You may not get down like that, but I do. You can take all the pictures of me you want. You want me to give you written permission? I will.” She unfastened the third button on Harry’s dress shirt, slid her hand inside of it and began massaging his right nipple (49).

     In Chapter 17, Dr. Swofford (J. Paul’s only piece of reliable evidence that Harry is not a sexual sociopath) enters the scene for sole purpose of fulfilling more of Harry’s erotic sexual fantasies. The sexual tension is very well done, the dialogue is superb. Clearly, at this point, we see that Harry has a problem with strong, independent, educated and successful women thus Jasmine’s character is necessarily complex i.e. the woman she is versus the woman Harry wants her to be, so she must exist on dual levels as Jasmine and Janet, both despised and subjected to Harry’s misogynist desires, in order for Harry to act throughout the novel.  J. Paul places the weight and responsibility of Harry’s obsession with Dr. Swofford – the strong, successful, powerful, independent type – squarely on the back of Janet, who wants to please Harry by any means necessary: it is Janet who (for the sake of Harry’s ego) agrees to seduce Dr. Swofford for him as a gift:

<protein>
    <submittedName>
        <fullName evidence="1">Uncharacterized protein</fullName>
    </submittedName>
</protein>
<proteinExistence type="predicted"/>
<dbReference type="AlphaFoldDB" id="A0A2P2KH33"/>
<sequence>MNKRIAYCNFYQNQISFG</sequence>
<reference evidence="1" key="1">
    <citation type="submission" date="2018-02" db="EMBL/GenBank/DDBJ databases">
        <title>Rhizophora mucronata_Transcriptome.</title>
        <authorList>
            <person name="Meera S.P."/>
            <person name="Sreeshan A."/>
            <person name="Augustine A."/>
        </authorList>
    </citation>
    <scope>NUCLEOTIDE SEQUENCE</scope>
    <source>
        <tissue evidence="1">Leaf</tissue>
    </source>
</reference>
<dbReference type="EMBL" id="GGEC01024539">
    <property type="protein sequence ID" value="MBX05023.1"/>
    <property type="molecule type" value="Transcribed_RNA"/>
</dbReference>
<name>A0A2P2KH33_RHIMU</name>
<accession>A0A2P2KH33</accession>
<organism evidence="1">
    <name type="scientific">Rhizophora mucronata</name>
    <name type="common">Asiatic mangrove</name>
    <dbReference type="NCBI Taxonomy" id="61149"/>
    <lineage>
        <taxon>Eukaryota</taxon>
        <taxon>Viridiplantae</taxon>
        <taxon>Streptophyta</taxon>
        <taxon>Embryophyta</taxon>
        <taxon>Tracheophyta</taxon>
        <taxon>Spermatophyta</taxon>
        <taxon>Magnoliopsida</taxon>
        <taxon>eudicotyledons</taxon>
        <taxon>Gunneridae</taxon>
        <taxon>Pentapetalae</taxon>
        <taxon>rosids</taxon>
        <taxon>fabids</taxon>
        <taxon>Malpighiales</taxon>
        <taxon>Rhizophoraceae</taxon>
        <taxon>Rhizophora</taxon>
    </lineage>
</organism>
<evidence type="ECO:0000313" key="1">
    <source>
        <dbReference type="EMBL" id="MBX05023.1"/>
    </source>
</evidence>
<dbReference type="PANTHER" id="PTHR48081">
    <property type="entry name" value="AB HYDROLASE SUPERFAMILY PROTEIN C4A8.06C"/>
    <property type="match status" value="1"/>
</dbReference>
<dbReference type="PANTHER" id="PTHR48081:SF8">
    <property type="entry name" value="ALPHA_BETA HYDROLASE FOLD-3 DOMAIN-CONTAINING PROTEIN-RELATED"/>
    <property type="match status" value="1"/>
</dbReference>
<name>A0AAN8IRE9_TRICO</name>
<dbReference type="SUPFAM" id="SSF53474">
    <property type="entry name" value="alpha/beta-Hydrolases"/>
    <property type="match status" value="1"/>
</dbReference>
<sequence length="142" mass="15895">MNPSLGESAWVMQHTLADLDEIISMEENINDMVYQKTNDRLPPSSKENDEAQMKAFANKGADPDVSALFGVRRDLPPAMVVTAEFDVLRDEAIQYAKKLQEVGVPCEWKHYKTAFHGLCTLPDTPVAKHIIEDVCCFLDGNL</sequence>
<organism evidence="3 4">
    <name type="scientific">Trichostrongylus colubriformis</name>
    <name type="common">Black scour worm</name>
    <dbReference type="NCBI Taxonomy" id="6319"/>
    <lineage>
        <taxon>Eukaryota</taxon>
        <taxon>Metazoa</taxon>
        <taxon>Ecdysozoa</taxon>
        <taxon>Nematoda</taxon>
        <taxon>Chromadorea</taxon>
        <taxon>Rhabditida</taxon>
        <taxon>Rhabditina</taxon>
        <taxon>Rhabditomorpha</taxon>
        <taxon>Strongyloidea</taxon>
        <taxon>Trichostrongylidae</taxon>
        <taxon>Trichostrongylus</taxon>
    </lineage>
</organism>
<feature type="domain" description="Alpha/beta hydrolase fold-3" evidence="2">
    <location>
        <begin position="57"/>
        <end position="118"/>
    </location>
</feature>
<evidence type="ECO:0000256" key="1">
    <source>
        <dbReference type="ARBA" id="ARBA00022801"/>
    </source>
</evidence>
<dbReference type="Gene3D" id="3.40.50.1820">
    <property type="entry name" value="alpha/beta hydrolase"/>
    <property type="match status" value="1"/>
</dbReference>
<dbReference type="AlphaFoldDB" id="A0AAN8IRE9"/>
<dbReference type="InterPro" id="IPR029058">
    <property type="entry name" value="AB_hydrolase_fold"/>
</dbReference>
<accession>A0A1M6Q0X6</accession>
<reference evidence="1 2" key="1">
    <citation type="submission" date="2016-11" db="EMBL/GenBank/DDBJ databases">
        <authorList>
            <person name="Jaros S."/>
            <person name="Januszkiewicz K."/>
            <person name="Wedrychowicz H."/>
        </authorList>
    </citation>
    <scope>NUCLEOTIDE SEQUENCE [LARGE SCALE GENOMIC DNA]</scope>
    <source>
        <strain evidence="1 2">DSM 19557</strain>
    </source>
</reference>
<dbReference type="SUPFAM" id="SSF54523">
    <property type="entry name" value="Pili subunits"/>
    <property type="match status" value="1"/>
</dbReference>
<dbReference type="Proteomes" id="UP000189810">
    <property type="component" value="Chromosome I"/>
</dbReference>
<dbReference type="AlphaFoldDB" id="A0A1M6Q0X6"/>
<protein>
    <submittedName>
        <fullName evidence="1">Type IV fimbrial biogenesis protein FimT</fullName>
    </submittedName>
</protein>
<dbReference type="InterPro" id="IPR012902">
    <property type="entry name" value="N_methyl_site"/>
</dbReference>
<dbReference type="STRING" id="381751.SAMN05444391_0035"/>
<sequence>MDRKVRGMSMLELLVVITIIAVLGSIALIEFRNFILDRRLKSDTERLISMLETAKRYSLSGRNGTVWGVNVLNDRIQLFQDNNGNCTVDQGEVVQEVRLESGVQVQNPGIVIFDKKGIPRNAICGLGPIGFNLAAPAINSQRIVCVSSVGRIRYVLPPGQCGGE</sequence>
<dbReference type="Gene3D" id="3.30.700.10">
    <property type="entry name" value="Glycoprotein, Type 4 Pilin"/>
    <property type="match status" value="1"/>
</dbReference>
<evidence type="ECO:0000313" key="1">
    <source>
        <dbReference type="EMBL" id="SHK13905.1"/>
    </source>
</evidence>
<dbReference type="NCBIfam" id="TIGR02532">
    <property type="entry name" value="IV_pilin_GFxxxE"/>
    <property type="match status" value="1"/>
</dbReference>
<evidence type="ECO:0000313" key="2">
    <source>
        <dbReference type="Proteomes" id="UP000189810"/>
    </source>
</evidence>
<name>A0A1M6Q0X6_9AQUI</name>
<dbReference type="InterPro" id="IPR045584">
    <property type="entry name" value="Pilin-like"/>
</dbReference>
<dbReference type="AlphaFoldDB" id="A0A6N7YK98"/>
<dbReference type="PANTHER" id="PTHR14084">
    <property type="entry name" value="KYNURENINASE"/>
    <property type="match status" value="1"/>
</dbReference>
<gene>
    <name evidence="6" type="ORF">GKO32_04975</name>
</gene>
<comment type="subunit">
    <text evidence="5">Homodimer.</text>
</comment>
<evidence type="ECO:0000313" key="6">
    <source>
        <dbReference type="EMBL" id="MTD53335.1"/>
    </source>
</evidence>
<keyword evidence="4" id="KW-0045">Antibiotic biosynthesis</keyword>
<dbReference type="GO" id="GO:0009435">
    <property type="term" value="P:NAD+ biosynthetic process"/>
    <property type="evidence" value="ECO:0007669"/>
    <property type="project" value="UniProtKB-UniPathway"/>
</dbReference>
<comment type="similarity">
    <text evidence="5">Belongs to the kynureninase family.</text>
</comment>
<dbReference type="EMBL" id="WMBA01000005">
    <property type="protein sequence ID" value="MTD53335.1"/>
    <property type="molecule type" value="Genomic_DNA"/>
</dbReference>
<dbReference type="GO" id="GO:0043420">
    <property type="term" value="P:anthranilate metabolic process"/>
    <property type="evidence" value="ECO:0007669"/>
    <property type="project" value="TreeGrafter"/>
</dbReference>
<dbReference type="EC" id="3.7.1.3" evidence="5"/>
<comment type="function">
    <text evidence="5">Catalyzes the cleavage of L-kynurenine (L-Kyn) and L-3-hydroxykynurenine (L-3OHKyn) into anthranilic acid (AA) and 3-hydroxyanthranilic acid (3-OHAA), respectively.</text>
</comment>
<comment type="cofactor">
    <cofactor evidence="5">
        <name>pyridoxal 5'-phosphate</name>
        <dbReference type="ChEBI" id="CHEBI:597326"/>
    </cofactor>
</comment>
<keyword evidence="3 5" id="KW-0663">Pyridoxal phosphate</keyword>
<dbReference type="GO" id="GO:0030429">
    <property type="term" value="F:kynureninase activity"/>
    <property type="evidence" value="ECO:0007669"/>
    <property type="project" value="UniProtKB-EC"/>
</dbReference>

“I know you wanna hit that.” Janet reached over and put her left hand on top of his right. “I’m your girl, Harry and you should know by now that I’m down for you. If you wanna bang Princess Patrice, I can make it happen for you. She’ll be my present to you” (100-101).

  *******************